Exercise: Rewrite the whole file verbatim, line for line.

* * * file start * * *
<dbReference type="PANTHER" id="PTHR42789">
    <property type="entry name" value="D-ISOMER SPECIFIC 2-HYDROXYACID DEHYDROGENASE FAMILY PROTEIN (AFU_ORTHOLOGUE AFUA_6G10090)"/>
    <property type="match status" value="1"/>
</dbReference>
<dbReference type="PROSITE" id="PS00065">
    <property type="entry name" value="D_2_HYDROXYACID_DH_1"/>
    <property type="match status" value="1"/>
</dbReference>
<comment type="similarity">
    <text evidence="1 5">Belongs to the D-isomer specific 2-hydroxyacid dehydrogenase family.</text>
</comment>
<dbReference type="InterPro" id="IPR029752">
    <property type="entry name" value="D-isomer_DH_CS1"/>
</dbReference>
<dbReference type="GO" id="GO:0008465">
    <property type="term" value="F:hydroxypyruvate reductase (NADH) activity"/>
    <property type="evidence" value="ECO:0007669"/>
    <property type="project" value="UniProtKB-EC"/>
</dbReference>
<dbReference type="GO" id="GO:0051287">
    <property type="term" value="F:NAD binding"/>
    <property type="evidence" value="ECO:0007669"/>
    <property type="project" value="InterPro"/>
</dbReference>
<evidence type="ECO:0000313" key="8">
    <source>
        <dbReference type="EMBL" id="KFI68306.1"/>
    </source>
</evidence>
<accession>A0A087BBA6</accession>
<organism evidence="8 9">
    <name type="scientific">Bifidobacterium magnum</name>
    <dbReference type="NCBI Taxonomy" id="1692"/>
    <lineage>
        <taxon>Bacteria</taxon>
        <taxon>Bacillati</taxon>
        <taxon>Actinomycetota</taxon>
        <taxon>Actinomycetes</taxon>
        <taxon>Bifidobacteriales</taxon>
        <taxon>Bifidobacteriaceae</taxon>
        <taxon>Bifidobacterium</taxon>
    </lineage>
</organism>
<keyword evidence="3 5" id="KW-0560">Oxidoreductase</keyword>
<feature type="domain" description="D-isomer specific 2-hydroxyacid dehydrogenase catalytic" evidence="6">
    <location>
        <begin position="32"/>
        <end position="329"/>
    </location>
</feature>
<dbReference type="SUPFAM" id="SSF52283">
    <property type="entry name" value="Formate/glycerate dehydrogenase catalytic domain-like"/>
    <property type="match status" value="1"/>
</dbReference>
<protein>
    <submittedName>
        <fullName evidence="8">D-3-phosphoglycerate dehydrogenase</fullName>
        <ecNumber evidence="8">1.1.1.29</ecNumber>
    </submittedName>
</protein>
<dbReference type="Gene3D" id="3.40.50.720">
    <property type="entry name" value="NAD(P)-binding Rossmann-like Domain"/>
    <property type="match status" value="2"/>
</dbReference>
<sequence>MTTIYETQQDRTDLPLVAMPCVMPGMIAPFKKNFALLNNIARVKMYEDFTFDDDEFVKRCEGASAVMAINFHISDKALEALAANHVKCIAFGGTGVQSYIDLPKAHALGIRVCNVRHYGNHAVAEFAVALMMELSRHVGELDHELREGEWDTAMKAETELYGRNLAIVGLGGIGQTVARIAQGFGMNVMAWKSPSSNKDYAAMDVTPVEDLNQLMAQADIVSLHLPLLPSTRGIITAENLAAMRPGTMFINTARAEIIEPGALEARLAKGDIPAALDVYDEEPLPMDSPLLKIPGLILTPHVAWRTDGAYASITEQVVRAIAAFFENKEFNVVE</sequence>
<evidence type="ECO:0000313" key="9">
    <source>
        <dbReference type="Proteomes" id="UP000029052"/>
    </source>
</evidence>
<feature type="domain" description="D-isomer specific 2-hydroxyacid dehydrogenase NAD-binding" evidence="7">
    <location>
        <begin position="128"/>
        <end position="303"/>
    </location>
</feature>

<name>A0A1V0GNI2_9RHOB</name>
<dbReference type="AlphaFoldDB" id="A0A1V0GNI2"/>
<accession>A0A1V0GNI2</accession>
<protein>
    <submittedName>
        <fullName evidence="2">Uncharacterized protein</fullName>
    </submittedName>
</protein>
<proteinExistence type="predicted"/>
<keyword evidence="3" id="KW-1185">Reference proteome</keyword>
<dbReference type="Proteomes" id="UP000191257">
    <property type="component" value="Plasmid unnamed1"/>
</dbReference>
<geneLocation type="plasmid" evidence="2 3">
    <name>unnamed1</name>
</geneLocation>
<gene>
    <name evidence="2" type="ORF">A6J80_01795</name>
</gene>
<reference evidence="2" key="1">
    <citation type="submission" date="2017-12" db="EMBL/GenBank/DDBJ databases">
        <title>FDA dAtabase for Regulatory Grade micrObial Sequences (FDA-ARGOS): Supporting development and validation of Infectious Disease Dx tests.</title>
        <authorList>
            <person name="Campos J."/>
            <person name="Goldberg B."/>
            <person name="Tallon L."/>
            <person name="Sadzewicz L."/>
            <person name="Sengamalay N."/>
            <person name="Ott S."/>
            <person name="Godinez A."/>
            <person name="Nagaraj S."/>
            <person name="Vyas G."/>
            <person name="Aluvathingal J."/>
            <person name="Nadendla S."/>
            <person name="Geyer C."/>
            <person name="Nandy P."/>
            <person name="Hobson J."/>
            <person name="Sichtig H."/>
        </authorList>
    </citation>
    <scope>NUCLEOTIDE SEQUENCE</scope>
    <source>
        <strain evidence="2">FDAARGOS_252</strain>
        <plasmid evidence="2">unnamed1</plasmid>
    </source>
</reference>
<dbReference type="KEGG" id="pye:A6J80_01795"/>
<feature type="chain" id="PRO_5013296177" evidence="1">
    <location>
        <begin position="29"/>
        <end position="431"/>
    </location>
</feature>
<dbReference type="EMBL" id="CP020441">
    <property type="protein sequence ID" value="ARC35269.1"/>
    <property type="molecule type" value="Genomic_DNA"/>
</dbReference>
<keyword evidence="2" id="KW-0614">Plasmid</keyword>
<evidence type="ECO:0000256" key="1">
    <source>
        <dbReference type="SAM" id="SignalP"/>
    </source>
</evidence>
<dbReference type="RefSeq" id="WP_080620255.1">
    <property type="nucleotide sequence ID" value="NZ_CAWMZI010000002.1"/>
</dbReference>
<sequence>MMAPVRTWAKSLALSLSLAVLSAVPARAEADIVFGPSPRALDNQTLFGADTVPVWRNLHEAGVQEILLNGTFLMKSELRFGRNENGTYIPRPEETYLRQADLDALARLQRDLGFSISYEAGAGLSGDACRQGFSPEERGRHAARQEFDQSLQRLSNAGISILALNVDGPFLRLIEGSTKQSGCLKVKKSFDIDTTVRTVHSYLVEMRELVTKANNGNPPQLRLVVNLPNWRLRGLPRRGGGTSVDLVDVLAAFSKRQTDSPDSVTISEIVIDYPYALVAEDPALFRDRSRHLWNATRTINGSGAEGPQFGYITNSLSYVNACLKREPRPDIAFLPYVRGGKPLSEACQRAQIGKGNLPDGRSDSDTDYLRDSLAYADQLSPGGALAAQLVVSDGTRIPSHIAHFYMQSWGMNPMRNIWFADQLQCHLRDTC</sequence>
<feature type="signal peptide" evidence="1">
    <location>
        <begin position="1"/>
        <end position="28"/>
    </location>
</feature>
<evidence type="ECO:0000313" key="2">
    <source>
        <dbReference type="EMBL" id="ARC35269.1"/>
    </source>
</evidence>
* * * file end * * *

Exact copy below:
<dbReference type="PANTHER" id="PTHR42789">
    <property type="entry name" value="D-ISOMER SPECIFIC 2-HYDROXYACID DEHYDROGENASE FAMILY PROTEIN (AFU_ORTHOLOGUE AFUA_6G10090)"/>
    <property type="match status" value="1"/>
</dbReference>
<dbReference type="PROSITE" id="PS00065">
    <property type="entry name" value="D_2_HYDROXYACID_DH_1"/>
    <property type="match status" value="1"/>
</dbReference>
<comment type="similarity">
    <text evidence="1 5">Belongs to the D-isomer specific 2-hydroxyacid dehydrogenase family.</text>
</comment>
<dbReference type="InterPro" id="IPR029752">
    <property type="entry name" value="D-isomer_DH_CS1"/>
</dbReference>
<dbReference type="GO" id="GO:0008465">
    <property type="term" value="F:hydroxypyruvate reductase (NADH) activity"/>
    <property type="evidence" value="ECO:0007669"/>
    <property type="project" value="UniProtKB-EC"/>
</dbReference>
<dbReference type="GO" id="GO:0051287">
    <property type="term" value="F:NAD binding"/>
    <property type="evidence" value="ECO:0007669"/>
    <property type="project" value="InterPro"/>
</dbReference>
<evidence type="ECO:0000313" key="8">
    <source>
        <dbReference type="EMBL" id="KFI68306.1"/>
    </source>
</evidence>
<accession>A0A087BBA6</accession>
<organism evidence="8 9">
    <name type="scientific">Bifidobacterium magnum</name>
    <dbReference type="NCBI Taxonomy" id="1692"/>
    <lineage>
        <taxon>Bacteria</taxon>
        <taxon>Bacillati</taxon>
        <taxon>Actinomycetota</taxon>
        <taxon>Actinomycetes</taxon>
        <taxon>Bifidobacteriales</taxon>
        <taxon>Bifidobacteriaceae</taxon>
        <taxon>Bifidobacterium</taxon>
    </lineage>
</organism>
<keyword evidence="3 5" id="KW-0560">Oxidoreductase</keyword>
<feature type="domain" description="D-isomer specific 2-hydroxyacid dehydrogenase catalytic" evidence="6">
    <location>
        <begin position="32"/>
        <end position="329"/>
    </location>
</feature>
<dbReference type="SUPFAM" id="SSF52283">
    <property type="entry name" value="Formate/glycerate dehydrogenase catalytic domain-like"/>
    <property type="match status" value="1"/>
</dbReference>
<protein>
    <submittedName>
        <fullName evidence="8">D-3-phosphoglycerate dehydrogenase</fullName>
        <ecNumber evidence="8">1.1.1.29</ecNumber>
    </submittedName>
</protein>
<dbReference type="Gene3D" id="3.40.50.720">
    <property type="entry name" value="NAD(P)-binding Rossmann-like Domain"/>
    <property type="match status" value="2"/>
</dbReference>
<sequence>MTTIYETQQDRTDLPLVAMPCVMPGMIAPFKKNFALLNNIARVKMYEDFTFDDDEFVKRCEGASAVMAINFHISDKALEALAANHVKCIAFGGTGVQSYIDLPKAHALGIRVCNVRHYGNHAVAEFAVALMMELSRHVGELDHELREGEWDTAMKAETELYGRNLAIVGLGGIGQTVARIAQGFGMNVMAWKSPSSNKDYAAMDVTPVEDLNQLMAQADIVSLHLPLLPSTRGIITAENLAAMRPGTMFINTARAEIIEPGALEARLAKGDIPAALDVYDEEPLPMDSPLLKIPGLILTPHVAWRTDGAYASITEQVVRAIAAFFENKEFNVVE</sequence>
<evidence type="ECO:0000313" key="9">
    <source>
        <dbReference type="Proteomes" id="UP000029052"/>
    </source>
</evidence>
<feature type="domain" description="D-isomer specific 2-hydroxyacid dehydrogenase NAD-binding" evidence="7">
    <location>
        <begin position="128"/>
        <end position="303"/>
    </location>
</feature>

<name>A0A1V0GNI2_9RHOB</name>
<dbReference type="AlphaFoldDB" id="A0A1V0GNI2"/>
<accession>A0A1V0GNI2</accession>
<protein>
    <submittedName>
        <fullName evidence="2">Uncharacterized protein</fullName>
    </submittedName>
</protein>
<proteinExistence type="predicted"/>
<keyword evidence="3" id="KW-1185">Reference proteome</keyword>
<dbReference type="Proteomes" id="UP000191257">
    <property type="component" value="Plasmid unnamed1"/>
</dbReference>
<geneLocation type="plasmid" evidence="2 3">
    <name>unnamed1</name>
</geneLocation>
<gene>
    <name evidence="2" type="ORF">A6J80_01795</name>
</gene>
<reference evidence="2" key="1">
    <citation type="submission" date="2017-12" db="EMBL/GenBank/DDBJ databases">
        <title>FDA dAtabase for Regulatory Grade micrObial Sequences (FDA-ARGOS): Supporting development and validation of Infectious Disease Dx tests.</title>
        <authorList>
            <person name="Campos J."/>
            <person name="Goldberg B."/>
            <person name="Tallon L."/>
            <person name="Sadzewicz L."/>
            <person name="Sengamalay N."/>
            <person name="Ott S."/>
            <person name="Godinez A."/>
            <person name="Nagaraj S."/>
            <person name="Vyas G."/>
            <person name="Aluvathingal J."/>
            <person name="Nadendla S."/>
            <person name="Geyer C."/>
            <person name="Nandy P."/>
            <person name="Hobson J."/>
            <person name="Sichtig H."/>
        </authorList>
    </citation>
    <scope>NUCLEOTIDE SEQUENCE</scope>
    <source>
        <strain evidence="2">FDAARGOS_252</strain>
        <plasmid evidence="2">unnamed1</plasmid>
    </source>
</reference>
<dbReference type="KEGG" id="pye:A6J80_01795"/>
<feature type="chain" id="PRO_5013296177" evidence="1">
    <location>
        <begin position="29"/>
        <end position="431"/>
    </location>
</feature>
<dbReference type="EMBL" id="CP020441">
    <property type="protein sequence ID" value="ARC35269.1"/>
    <property type="molecule type" value="Genomic_DNA"/>
</dbReference>
<keyword evidence="2" id="KW-0614">Plasmid</keyword>
<evidence type="ECO:0000256" key="1">
    <source>
        <dbReference type="SAM" id="SignalP"/>
    </source>
</evidence>
<dbReference type="RefSeq" id="WP_080620255.1">
    <property type="nucleotide sequence ID" value="NZ_CAWMZI010000002.1"/>
</dbReference>
<sequence>MMAPVRTWAKSLALSLSLAVLSAVPARAEADIVFGPSPRALDNQTLFGADTVPVWRNLHEAGVQEILLNGTFLMKSELRFGRNENGTYIPRPEETYLRQADLDALARLQRDLGFSISYEAGAGLSGDACRQGFSPEERGRHAARQEFDQSLQRLSNAGISILALNVDGPFLRLIEGSTKQSGCLKVKKSFDIDTTVRTVHSYLVEMRELVTKANNGNPPQLRLVVNLPNWRLRGLPRRGGGTSVDLVDVLAAFSKRQTDSPDSVTISEIVIDYPYALVAEDPALFRDRSRHLWNATRTINGSGAEGPQFGYITNSLSYVNACLKREPRPDIAFLPYVRGGKPLSEACQRAQIGKGNLPDGRSDSDTDYLRDSLAYADQLSPGGALAAQLVVSDGTRIPSHIAHFYMQSWGMNPMRNIWFADQLQCHLRDTC</sequence>
<feature type="signal peptide" evidence="1">
    <location>
        <begin position="1"/>
        <end position="28"/>
    </location>
</feature>
<evidence type="ECO:0000313" key="2">
    <source>
        <dbReference type="EMBL" id="ARC35269.1"/>
    </source>
</evidence>